I headed my article that way because it is not commonly known that true high-speed rail can do journeys city centre to city centre of up to 500 miles faster than planes. That is because there are no lengthy airport procedures and no long commutes required at each end to and from out of town airports. Additionally, those fast trains can serve several large towns along the way within that time.
For example, my wife and I travel from the centre of Zürich in Switzerland to the centre of Paris, France, by train faster than by plane and it is far more enjoyable.
The flight may be only 75 minutes, but it takes 45 minutes to get from central Paris to CDG airport and you should be there 2 hours before departure time. Then in Zurich allow 30 minutes to get luggage and travel into the centre. Total travel time 4.5 hours. Source: tripadvisor.com
By train: Zurich is only 4 hours and 4 minutes from Paris's Gare de Lyon thanks to TGV Lyria, which covers this distance at a speed of 320 km/h (200mph). From city centre to city centre, TGV Lyria provides the fastest and most comfortable transportation from Paris to Zurich and it serves two major cities in between as well. At some points that TGV train goes over 400kph (250mph). Those trains are built by Alstom (OTCPK:ALSMY). Why fly?!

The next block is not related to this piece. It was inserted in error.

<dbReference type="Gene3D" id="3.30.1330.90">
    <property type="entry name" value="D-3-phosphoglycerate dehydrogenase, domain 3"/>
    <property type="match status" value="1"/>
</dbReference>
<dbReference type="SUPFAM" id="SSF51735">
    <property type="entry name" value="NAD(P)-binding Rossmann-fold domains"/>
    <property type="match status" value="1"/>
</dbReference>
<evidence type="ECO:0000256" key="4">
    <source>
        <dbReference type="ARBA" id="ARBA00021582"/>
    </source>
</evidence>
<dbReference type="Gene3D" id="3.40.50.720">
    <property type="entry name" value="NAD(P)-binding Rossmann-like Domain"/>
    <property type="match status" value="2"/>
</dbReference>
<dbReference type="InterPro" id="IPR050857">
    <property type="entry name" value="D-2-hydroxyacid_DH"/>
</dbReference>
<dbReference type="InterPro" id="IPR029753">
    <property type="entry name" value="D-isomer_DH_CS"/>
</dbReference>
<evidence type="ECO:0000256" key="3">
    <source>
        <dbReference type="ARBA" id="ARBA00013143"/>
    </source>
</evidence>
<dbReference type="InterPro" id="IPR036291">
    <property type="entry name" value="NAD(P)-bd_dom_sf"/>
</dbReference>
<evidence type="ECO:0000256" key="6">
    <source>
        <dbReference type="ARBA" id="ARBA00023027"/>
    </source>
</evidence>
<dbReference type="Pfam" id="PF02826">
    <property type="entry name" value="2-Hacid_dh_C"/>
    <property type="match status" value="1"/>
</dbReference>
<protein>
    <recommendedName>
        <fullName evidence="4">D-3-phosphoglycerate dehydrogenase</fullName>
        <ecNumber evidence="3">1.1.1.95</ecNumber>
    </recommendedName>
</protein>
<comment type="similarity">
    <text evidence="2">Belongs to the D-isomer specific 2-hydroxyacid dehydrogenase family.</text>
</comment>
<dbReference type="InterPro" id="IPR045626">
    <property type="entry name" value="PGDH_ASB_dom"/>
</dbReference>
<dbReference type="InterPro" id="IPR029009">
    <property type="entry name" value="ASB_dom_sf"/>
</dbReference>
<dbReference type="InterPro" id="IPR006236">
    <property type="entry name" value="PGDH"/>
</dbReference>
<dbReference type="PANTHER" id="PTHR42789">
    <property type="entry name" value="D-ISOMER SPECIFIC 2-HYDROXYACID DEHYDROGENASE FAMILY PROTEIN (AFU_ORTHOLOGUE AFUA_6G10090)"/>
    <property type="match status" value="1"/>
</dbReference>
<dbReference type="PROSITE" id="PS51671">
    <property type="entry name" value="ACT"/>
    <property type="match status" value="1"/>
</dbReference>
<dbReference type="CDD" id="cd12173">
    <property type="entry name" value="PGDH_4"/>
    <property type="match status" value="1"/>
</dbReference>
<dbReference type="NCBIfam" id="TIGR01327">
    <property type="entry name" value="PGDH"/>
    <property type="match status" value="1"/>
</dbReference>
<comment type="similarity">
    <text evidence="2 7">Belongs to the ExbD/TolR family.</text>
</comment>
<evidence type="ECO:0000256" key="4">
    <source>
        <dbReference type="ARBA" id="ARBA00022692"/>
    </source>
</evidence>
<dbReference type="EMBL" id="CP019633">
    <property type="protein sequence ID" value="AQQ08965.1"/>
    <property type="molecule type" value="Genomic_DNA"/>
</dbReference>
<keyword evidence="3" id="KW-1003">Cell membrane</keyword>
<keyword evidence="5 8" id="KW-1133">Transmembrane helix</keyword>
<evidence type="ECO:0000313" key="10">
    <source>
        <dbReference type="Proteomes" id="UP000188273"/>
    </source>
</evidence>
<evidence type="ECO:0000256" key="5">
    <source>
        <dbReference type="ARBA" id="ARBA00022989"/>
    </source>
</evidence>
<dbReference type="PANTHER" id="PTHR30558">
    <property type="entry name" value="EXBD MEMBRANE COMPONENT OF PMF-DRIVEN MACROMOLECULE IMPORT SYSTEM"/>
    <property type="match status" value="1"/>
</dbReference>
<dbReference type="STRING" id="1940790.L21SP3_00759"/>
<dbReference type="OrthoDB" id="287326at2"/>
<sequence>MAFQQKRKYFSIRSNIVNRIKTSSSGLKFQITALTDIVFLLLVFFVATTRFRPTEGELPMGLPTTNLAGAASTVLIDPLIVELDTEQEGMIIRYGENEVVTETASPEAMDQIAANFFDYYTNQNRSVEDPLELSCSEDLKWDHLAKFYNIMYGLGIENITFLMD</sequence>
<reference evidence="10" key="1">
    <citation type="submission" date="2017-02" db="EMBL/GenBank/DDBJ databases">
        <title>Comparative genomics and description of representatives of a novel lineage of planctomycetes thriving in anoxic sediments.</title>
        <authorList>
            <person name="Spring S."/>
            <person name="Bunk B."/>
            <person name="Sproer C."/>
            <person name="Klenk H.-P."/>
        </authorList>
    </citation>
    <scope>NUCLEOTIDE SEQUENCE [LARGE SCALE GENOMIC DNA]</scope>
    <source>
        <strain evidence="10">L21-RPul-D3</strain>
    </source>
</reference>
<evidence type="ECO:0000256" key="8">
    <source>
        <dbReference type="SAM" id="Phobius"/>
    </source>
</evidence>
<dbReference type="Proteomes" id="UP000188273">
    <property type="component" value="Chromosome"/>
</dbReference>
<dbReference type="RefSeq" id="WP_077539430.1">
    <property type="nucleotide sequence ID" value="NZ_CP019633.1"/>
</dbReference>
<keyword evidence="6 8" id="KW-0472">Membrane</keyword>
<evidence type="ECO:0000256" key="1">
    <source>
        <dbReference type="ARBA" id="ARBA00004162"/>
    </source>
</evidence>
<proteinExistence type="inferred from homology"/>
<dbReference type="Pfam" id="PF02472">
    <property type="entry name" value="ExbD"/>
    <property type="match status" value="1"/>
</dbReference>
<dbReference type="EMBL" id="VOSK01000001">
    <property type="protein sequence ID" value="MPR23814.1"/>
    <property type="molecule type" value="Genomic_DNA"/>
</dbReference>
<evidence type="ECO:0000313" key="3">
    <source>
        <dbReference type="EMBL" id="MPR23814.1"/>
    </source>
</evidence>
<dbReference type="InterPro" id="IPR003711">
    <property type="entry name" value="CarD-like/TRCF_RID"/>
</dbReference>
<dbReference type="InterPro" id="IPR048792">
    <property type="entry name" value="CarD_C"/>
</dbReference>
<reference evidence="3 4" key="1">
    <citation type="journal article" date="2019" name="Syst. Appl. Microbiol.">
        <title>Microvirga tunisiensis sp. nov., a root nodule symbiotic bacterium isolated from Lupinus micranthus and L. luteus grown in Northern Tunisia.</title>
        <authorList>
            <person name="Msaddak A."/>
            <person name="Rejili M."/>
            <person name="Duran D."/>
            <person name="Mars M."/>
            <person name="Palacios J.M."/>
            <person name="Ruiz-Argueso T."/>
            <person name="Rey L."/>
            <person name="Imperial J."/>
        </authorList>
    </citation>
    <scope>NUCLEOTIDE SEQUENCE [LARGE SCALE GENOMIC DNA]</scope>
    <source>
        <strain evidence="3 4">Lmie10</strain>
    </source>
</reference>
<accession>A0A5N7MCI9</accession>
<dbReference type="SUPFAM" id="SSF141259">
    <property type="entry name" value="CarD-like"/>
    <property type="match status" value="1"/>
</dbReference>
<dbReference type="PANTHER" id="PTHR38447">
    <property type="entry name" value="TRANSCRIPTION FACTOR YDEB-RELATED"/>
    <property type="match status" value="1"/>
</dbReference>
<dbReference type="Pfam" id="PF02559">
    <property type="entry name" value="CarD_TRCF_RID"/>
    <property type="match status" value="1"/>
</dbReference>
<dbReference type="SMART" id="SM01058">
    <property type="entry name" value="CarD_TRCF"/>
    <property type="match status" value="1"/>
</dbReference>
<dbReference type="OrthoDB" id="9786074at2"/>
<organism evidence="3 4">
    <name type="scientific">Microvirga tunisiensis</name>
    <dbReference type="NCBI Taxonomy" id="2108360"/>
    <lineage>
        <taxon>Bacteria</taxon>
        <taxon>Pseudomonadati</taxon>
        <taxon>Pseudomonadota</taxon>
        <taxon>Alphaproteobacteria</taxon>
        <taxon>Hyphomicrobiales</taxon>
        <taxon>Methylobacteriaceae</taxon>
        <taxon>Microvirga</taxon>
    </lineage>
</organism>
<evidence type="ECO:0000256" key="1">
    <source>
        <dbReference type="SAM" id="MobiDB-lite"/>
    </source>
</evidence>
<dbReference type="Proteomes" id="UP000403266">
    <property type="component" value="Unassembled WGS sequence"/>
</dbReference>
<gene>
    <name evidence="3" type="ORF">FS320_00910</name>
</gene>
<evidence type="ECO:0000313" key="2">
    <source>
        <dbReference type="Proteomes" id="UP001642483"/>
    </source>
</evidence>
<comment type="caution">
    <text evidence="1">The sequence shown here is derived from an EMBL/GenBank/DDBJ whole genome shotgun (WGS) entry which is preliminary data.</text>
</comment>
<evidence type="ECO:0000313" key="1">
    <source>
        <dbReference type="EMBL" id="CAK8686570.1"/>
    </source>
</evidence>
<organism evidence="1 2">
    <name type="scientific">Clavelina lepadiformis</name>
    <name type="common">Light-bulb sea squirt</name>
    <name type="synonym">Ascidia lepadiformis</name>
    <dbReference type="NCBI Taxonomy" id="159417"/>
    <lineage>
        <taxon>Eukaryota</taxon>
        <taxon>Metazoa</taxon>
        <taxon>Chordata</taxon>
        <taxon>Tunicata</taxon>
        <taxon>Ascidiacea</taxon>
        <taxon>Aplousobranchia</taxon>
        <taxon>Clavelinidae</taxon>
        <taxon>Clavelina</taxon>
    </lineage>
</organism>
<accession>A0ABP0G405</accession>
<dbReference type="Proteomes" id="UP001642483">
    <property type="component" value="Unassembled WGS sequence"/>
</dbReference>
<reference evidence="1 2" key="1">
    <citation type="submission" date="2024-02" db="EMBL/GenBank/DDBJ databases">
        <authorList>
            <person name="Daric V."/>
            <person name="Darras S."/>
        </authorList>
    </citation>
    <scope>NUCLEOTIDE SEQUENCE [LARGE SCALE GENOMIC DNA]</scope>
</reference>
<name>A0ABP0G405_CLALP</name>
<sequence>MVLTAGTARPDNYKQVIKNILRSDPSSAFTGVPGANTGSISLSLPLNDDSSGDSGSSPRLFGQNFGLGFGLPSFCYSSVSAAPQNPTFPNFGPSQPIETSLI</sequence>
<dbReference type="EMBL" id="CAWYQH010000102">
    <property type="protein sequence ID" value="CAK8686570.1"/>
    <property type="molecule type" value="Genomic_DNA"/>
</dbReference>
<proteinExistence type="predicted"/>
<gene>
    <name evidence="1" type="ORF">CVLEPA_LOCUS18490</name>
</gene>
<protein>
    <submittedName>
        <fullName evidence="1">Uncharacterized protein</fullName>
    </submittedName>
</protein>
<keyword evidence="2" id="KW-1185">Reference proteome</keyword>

In the US, the Rail Passenger Association has calculated that 27,000 city pairs - currently connected by plane and/or autos - are ideally suited for high-speed rail!
Flight shame, the growing hassle of aircraft travel, more high-speed rail and other train and tram links being built means trains are leaving the aviation sector grounded.
Most new work is taking place outside the US. It is getting left behind - as it is with 5G technology - yet in the 19th century, it built the world’s biggest rail network unleashing undreamt of productivity advances and, thus, a vast expansion of the economy into the world’s largest! Fortunately, there are now movements within the US suggesting that huge rail investments are coming and among the main beneficiaries will be Caterpillar (CAT), French company Alstom and Swiss company Stadler.
All will make excellent returns for investors...
We normally think bulldozers and excavators when we think of Caterpillar and not of trains but CAT has an important section of its business making locomotives and other supplies for the train sector through its Progress Rail company plus, of course, those other machines will be the favoured choice of many to prepare the foundations and lay the new rail track in many parts of the world. What worries me most about those CAT trains is they still appear to be little more than optimisation of old technology, the blight that has the aviation industry trapped in the past. Its most advanced passenger train only goes at 125mph (200kph) and they are still based mainly on diesel power. Hopefully, more is going on behind the scenes.
Preview YouTube video Progress Rail Unveils F125 Passenger Locomotive